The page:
Via Integra

Fr Mark's progressive Anglo-Catholic take on European Christianity

  • This is my collection of material about the current state of the churches in Europe. I am interested in looking at how they are dealing with the pressing issues of our time: the issues of gay people and women in ministry/ leadership are particularly pressing at the moment, as is the area of declining church attendance.

    I would like to see how Europe's traditional religious institutions are coping with the new Europe currently being forged, in which public opinion and ethical attitudes are becoming inceasingly pan-European, and are evidently presenting a series of strong challenges for the churches.

Britain – the gay issue

Posted by Fr Mark on September 3, 2009

Scottish_Episcopal_Church_logotribeofdan02Scottish Church Endorses Gay Bishops





From SkyNews, 23.03.05:

The Scottish Episcopal church has declared that being gay is no bar to becoming a priest.The view differs from the Anglican Communion in other parts of the world, which is in turmoil over the consecration of gay US bishop Gene Robinson.

The College of Bishops of the Scottish Episcopal Church said it had “never regarded the fact that someone was in a close relationship with a member of the same sex as in itself constituting a bar to the exercise of an ordained ministry”.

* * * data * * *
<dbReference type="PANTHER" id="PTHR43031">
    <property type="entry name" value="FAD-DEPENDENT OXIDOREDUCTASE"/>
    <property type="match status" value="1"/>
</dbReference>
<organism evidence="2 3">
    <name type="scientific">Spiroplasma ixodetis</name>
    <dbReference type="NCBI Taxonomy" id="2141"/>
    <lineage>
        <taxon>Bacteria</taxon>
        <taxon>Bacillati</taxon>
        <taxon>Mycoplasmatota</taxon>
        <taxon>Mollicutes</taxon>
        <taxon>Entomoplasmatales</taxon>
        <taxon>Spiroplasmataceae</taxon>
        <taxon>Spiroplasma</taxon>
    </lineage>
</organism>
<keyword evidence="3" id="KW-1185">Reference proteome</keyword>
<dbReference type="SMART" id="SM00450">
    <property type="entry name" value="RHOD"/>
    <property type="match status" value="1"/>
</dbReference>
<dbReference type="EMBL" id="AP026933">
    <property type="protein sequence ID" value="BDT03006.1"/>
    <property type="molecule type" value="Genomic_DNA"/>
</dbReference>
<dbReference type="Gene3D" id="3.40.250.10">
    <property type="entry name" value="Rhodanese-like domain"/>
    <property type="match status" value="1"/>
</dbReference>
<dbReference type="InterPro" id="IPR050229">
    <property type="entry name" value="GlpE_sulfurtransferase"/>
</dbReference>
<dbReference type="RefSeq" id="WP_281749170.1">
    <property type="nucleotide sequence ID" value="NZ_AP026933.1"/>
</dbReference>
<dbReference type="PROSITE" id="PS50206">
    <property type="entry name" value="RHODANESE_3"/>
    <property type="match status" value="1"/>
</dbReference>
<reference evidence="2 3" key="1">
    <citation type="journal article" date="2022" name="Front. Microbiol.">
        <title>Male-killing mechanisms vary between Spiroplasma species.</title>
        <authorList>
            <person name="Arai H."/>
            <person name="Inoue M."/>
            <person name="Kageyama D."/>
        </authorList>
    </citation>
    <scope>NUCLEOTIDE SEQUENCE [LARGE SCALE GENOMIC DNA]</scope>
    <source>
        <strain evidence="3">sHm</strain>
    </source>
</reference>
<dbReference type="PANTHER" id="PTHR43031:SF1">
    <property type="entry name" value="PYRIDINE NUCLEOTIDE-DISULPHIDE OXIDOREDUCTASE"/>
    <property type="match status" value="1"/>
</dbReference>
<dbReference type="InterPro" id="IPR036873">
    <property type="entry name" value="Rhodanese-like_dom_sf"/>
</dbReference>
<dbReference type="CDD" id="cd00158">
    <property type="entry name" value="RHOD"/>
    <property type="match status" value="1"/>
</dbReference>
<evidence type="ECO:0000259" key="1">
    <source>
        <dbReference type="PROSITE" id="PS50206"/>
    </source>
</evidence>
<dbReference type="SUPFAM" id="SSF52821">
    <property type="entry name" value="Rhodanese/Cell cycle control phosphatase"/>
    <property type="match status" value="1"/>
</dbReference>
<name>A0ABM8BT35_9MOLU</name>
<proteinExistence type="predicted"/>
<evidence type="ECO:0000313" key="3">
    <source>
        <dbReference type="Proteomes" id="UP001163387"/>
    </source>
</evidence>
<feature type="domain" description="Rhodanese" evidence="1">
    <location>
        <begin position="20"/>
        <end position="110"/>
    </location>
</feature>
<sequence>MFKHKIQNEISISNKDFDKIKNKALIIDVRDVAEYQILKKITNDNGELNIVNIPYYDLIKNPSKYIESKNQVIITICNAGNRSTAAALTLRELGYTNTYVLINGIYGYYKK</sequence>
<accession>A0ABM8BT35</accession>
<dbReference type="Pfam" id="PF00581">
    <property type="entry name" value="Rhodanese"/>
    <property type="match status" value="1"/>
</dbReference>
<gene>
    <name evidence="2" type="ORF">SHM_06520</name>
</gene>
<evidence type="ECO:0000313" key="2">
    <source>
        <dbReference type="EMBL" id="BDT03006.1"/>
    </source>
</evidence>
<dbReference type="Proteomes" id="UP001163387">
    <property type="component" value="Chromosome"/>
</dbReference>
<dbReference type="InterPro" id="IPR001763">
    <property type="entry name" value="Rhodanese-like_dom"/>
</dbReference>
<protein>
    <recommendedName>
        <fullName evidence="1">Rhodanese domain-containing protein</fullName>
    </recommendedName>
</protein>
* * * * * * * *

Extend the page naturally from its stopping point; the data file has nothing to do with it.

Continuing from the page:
The statement was made on the church website in response to a February meeting of 35 top world Anglican leaders.

The Scottish bishops also said clergy on occasion responded to requests to give a blessing to same-sex couples.

It is believed to be the first time the Scottish church – which has 45,000 members – has publicly declared its position on gay clergy and blessings of homosexual couples.

Gay rights group Stonewall welcomed the Scottish church’s stance.

Spokesman Alan Wardle said: “We are not theologians but we welcome the sensible approach taken by the Scottish Episcopal Church.

“It strikes us as a real pity that the Anglican church has been tearing itself to pieces over what seems a relatively trivial issue when they could be tackling more pressing matters like world poverty or the Aids epidemic.”

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